One of the challenges to be faced by HCPs in the future is service quality. This is fuelled by many factors such as the emergence of new infectious diseases such as Covid which has resulted in reduced provision of services, staff shortages and lack of study leave. It is however important for us as healthcare professionals to take responsibility for our own learning even if it is within our own time. Understanding and flexibility in work places from employers can improve the work-life balance and job satisfaction for employees. This would increase staff retention and therefore lead to an overall improvement in service quality.

Christina Nuttall, The Christie NHS Foundation Trust, Manchester

Why did you choose to specialise in Neuroendocrine Cancer and what challenges do you see for HCP’s over the coming years?

Many years ago I applied for a Nurse Clinician post specialising in upper gastrointestinal and hepatobiliary cancers. A small part of the role was looking after NET patients. As the NET service has expanded over time, so has my involvement with this interesting and challenging disease group. I am committed to provide the best service to my patients who have unmet needs.

For healthcare professionals, the challenges are recovering from the effects of COVID and getting back on track with patient care pathways and working towards improving treatments that will improve patient survival and quality of life.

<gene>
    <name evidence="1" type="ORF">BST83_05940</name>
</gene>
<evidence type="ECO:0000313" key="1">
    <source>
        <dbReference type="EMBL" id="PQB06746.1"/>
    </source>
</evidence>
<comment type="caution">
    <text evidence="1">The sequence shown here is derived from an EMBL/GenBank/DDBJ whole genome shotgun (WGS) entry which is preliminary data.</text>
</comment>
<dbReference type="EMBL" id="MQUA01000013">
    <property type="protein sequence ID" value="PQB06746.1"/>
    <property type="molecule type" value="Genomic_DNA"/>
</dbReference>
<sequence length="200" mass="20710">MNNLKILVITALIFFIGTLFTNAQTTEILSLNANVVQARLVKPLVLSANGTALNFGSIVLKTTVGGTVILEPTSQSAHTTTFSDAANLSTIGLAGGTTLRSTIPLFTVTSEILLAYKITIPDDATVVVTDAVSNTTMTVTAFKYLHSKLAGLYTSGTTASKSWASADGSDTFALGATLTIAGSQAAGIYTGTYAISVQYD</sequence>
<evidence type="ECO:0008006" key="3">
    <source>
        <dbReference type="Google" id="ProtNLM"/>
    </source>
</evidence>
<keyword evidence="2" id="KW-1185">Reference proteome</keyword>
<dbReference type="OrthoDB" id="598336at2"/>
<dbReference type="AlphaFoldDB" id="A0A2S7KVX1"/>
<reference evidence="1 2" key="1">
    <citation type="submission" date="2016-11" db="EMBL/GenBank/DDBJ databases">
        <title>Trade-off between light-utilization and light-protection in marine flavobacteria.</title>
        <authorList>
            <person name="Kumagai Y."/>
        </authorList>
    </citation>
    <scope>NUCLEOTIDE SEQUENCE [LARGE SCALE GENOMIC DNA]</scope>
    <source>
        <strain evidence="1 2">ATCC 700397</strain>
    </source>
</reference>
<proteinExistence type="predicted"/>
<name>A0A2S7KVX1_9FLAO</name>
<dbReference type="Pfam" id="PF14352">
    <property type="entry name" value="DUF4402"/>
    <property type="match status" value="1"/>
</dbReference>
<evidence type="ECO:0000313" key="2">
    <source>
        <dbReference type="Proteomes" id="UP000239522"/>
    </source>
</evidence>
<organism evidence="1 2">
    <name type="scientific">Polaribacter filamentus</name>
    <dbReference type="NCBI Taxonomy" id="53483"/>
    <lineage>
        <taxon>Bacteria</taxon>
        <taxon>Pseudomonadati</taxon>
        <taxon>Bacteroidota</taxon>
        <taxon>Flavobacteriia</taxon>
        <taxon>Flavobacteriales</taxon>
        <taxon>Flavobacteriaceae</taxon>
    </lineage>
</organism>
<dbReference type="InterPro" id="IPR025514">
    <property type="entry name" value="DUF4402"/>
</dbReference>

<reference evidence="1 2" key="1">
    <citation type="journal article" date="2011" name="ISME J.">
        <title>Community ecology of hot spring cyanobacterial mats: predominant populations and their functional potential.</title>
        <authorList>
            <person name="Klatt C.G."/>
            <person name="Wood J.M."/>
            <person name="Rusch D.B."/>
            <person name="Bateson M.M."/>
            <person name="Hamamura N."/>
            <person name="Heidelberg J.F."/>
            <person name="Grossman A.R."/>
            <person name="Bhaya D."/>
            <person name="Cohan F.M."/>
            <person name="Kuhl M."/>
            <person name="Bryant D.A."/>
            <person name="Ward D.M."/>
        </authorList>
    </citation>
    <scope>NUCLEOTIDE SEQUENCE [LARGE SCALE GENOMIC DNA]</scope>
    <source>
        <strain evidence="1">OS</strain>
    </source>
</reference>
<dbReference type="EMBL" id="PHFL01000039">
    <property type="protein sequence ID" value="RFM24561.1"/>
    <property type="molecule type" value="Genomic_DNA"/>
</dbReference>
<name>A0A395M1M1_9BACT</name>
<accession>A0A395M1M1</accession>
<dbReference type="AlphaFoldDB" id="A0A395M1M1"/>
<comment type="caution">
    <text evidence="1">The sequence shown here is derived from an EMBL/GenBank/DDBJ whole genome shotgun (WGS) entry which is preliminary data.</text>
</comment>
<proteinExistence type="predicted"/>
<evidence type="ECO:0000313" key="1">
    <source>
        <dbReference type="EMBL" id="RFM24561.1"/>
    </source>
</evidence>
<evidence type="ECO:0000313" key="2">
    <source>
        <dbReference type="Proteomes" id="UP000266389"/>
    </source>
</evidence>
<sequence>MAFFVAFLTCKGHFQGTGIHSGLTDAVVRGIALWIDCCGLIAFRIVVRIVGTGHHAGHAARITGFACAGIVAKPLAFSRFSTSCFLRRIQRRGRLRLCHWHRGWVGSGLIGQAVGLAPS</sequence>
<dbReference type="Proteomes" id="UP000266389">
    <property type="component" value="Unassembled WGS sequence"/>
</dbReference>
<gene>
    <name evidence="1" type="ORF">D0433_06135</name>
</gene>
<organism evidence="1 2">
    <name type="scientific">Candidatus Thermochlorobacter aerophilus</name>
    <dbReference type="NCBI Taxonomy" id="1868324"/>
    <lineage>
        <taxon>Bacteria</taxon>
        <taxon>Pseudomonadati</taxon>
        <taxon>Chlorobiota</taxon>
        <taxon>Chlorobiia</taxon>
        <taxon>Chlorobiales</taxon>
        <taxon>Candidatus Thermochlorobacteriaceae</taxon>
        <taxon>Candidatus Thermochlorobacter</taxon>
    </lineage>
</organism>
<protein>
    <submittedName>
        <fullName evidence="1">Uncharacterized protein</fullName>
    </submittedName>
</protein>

Cath Powell, University Hospital of Wales

Why did you decide to specialise in Neuroendocrine Cancer?
I was a colorectal specialist nurse for over 20 years and I thought I could bring that experience to NET patients and the new South Wales NET Service, I saw it as a new and exciting challenge.
What do you think is the biggest challenge facing HCP’s over the next 12 months?
Recovering from the impact of Covid-19 to ensure patients get a swift diagnosis and treatment.
Louise Davies, University Hospitals Coventry & Warwickshire NHS Trust

Why did you decide to specialise in Neuroendocrine Cancer?

I started working at the Queen Elizabeth hospital Birmingham as NET CNS as a complete novice, I spent 3 years at the QEH and then moved University Hospitals Coventry and Warwickshire NHS Trust as much nearer to home. I knew within the first few months I wanted to specialise in NETS.

This is a very complex type of cancer and a lot of specialities are involved in the care of these patients. I found it uplifting if a patient was given better news than they were expecting, but equally sad if this wasn’t the case. 

As patients stay with the service and are not discharged, a relationship between myself and the patient developments. 

I follow patients throughout their journey, support them and am there whether it is good news or bad news to offer support. It is a wonderful role and I have meant some wonderful colleagues in this field along the way. 

 Why do you feel it is important for patients to have access to expert cancer Nurses?

NET Cancers as mentioned are very complex and it is important for patients to have a point of contact that has an awareness of NET cancers and understand what their issues/concerns are.

Also it is quite scary for patients when first diagnosed to navigate the process of initial investigations. Further down the line, it is important for patients to know that they have someone to help them navigate their ongoing care.